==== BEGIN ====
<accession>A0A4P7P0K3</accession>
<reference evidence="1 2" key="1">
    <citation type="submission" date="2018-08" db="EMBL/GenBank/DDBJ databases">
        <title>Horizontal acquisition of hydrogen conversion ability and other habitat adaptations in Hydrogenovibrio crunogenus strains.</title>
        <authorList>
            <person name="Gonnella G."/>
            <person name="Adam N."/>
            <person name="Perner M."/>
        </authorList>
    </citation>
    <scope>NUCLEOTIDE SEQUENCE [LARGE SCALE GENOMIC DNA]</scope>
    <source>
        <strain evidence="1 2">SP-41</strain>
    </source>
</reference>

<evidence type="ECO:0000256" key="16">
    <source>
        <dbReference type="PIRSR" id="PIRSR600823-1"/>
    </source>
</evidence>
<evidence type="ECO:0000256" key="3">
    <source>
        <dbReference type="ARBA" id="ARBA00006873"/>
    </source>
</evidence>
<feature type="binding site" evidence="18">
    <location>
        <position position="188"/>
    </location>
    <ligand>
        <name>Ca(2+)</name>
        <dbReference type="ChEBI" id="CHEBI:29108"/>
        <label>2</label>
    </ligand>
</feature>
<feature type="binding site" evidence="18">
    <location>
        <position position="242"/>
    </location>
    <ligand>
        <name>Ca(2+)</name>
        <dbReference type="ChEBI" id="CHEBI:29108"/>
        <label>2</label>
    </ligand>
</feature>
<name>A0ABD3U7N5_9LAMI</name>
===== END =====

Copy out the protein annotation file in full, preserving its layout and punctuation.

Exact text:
<accession>A0A4P7P0K3</accession>
<reference evidence="1 2" key="1">
    <citation type="submission" date="2018-08" db="EMBL/GenBank/DDBJ databases">
        <title>Horizontal acquisition of hydrogen conversion ability and other habitat adaptations in Hydrogenovibrio crunogenus strains.</title>
        <authorList>
            <person name="Gonnella G."/>
            <person name="Adam N."/>
            <person name="Perner M."/>
        </authorList>
    </citation>
    <scope>NUCLEOTIDE SEQUENCE [LARGE SCALE GENOMIC DNA]</scope>
    <source>
        <strain evidence="1 2">SP-41</strain>
    </source>
</reference>

<evidence type="ECO:0000256" key="16">
    <source>
        <dbReference type="PIRSR" id="PIRSR600823-1"/>
    </source>
</evidence>
<evidence type="ECO:0000256" key="3">
    <source>
        <dbReference type="ARBA" id="ARBA00006873"/>
    </source>
</evidence>
<feature type="binding site" evidence="18">
    <location>
        <position position="188"/>
    </location>
    <ligand>
        <name>Ca(2+)</name>
        <dbReference type="ChEBI" id="CHEBI:29108"/>
        <label>2</label>
    </ligand>
</feature>
<feature type="binding site" evidence="18">
    <location>
        <position position="242"/>
    </location>
    <ligand>
        <name>Ca(2+)</name>
        <dbReference type="ChEBI" id="CHEBI:29108"/>
        <label>2</label>
    </ligand>
</feature>
<name>A0ABD3U7N5_9LAMI</name>